Duty to Investigate. J. W. Stone. Warriors Publishing Group. June 2013. 280 pp. pbk and eBook. ISBN #: 9780985338879.
War isn’t pretty and this novel is the epitome of its brutality and misunderstandings that just escalate into more violence and disputes. It’s also about survivors, those who survive battle, those who survive the hate of the Iraqi people, those who survive by turning into thieves and murderers, and those who are so sick that they actually enjoy the battles and torture. And then there are those who are revered because they face formidable obstacles and manage to maintain honor, integrity, and compassion – but who said it’s easy to maintain that stance?
J. W. Stone has written a very fine, realistic novel about the Battle of Fallujah. Captain Michael Beck is a former civilian lawyer now serving in a legal capacity in Iraq. Before the attack a female photographer, Anne Merrill, is determined to capture the entire battle which gets a lot of officers angry because she seem to ignore the very real risks of an actual attack. Things get worse between Beck and Merrill after she walks into a room and starts snapping pictures of dead Iraqi bodies and a soldier standing with his gun aimed toward them. They don’t realize one of the bodies isn’t dead and he will much later be the key witness who makes all the difference in the world. It’s obvious that the ramifications of a soldier gone berserk with killing would have on the Iraqi people and then on the American military. The rules are super strict for a reason, to prevent this disaster in the making. Now Beck and others will be challenged to stretch the rules to cover up this living nightmare!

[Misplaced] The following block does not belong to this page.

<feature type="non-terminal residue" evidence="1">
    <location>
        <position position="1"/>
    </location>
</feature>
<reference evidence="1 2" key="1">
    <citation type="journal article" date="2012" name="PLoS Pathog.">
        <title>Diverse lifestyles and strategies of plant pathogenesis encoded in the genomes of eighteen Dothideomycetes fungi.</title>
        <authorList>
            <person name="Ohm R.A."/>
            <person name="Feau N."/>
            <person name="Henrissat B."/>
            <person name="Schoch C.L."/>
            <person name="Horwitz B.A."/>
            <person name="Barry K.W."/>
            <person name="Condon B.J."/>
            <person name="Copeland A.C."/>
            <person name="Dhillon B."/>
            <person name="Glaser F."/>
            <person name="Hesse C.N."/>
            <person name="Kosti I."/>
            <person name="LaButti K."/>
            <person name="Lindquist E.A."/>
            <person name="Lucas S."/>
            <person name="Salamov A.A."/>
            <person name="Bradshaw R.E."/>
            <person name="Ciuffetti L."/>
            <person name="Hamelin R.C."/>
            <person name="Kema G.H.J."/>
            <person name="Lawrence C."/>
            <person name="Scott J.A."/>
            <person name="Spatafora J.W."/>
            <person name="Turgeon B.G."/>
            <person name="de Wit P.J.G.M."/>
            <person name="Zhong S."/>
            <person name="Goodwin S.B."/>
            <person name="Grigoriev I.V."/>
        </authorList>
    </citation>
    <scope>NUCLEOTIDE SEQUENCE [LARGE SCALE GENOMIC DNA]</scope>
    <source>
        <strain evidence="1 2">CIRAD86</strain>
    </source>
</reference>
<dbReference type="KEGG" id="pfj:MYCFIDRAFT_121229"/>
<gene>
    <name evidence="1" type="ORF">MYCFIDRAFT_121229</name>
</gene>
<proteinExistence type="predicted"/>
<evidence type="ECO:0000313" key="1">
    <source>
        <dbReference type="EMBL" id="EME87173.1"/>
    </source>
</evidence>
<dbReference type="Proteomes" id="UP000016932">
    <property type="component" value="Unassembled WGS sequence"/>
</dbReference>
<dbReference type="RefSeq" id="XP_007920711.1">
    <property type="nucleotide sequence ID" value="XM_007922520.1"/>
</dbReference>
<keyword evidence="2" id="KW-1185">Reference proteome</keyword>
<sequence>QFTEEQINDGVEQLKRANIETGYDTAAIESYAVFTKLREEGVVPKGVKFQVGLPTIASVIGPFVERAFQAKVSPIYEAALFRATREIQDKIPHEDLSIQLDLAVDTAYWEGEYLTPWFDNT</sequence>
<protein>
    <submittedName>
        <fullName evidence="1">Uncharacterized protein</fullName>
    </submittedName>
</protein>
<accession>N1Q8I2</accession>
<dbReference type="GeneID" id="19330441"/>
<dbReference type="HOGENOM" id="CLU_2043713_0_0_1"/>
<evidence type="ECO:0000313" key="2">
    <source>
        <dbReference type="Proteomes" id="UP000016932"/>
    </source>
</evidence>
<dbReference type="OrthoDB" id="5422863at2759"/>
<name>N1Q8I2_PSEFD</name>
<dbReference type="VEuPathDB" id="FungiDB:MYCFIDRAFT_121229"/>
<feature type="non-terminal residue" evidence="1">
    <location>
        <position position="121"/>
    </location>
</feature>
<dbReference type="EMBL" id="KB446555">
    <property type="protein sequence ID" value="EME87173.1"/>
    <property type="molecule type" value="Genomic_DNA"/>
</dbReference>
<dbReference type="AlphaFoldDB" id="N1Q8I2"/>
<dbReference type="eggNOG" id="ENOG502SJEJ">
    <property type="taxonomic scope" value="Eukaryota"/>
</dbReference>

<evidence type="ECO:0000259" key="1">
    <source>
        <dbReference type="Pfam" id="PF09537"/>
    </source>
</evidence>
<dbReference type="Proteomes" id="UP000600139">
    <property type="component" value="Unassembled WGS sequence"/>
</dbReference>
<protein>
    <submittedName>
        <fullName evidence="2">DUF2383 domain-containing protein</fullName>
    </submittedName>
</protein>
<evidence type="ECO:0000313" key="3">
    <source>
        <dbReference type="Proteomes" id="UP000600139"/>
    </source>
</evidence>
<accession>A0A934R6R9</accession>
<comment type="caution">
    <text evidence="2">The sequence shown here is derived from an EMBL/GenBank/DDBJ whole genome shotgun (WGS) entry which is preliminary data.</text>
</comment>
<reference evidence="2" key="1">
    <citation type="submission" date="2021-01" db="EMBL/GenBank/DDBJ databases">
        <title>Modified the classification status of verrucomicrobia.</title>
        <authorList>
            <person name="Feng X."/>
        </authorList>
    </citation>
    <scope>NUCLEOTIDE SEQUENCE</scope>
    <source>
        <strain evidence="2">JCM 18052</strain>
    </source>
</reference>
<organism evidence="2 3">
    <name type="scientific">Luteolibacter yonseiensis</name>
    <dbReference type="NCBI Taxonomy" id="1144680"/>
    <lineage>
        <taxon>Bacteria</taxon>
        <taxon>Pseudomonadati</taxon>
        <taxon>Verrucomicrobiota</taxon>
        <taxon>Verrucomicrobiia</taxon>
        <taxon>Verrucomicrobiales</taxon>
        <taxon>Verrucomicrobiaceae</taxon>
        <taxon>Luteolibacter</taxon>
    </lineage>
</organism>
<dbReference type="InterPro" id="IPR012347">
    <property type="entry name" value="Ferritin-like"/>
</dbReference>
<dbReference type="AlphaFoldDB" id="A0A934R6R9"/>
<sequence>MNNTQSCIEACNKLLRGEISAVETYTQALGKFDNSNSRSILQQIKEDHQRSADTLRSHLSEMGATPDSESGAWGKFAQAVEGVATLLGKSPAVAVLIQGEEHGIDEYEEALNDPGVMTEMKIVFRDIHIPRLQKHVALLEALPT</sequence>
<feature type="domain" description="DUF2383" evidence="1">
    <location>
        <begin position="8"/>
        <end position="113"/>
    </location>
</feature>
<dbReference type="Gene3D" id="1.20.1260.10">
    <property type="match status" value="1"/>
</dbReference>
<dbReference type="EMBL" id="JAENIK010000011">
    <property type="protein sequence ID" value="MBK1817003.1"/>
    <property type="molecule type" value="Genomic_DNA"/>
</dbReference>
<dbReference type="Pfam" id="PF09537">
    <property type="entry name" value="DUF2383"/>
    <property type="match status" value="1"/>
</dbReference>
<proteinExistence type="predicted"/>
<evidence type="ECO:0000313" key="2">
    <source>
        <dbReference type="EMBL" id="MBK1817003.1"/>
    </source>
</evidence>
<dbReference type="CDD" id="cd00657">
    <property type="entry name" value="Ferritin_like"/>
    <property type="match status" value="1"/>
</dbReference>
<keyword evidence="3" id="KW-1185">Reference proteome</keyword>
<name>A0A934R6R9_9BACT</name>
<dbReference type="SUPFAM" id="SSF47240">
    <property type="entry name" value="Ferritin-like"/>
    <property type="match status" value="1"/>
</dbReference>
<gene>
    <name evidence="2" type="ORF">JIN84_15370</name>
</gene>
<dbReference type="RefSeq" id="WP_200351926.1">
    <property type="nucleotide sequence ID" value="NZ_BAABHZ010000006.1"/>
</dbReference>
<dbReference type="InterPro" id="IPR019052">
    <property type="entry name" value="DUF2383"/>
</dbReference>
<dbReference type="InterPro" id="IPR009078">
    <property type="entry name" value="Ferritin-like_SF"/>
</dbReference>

To tell more would be to spoil a fascinating (hate to use the word in this context but it is) examination of the Iraqi thug who forces other Iraqi citizens to carry out his torture and death squad activities. Here he hopes to set up a scene that will force the Americans to leave for good. It’s not that he hates Americans for their help; he just wants total control of the devastating conditions for his own self-interest and material gain. Religious motivation is just a cover here!
As time passes, we are beginning to see more novels about the Iraq war coming to publication and this is an excellent presentation of the horrors and surprises of war that make our service men and women honor what they do and why they do it. Innocence and guilt must have very clear definitions in these scenes; the alternative is too horrific to even think about.
Great writing and very real depiction of what many wish would not be so – but it is and therefore is more poignant and devastating and heart-warming because of your telling of the truth of all sides! Great read! Thanks for sharing, J. W. Stone!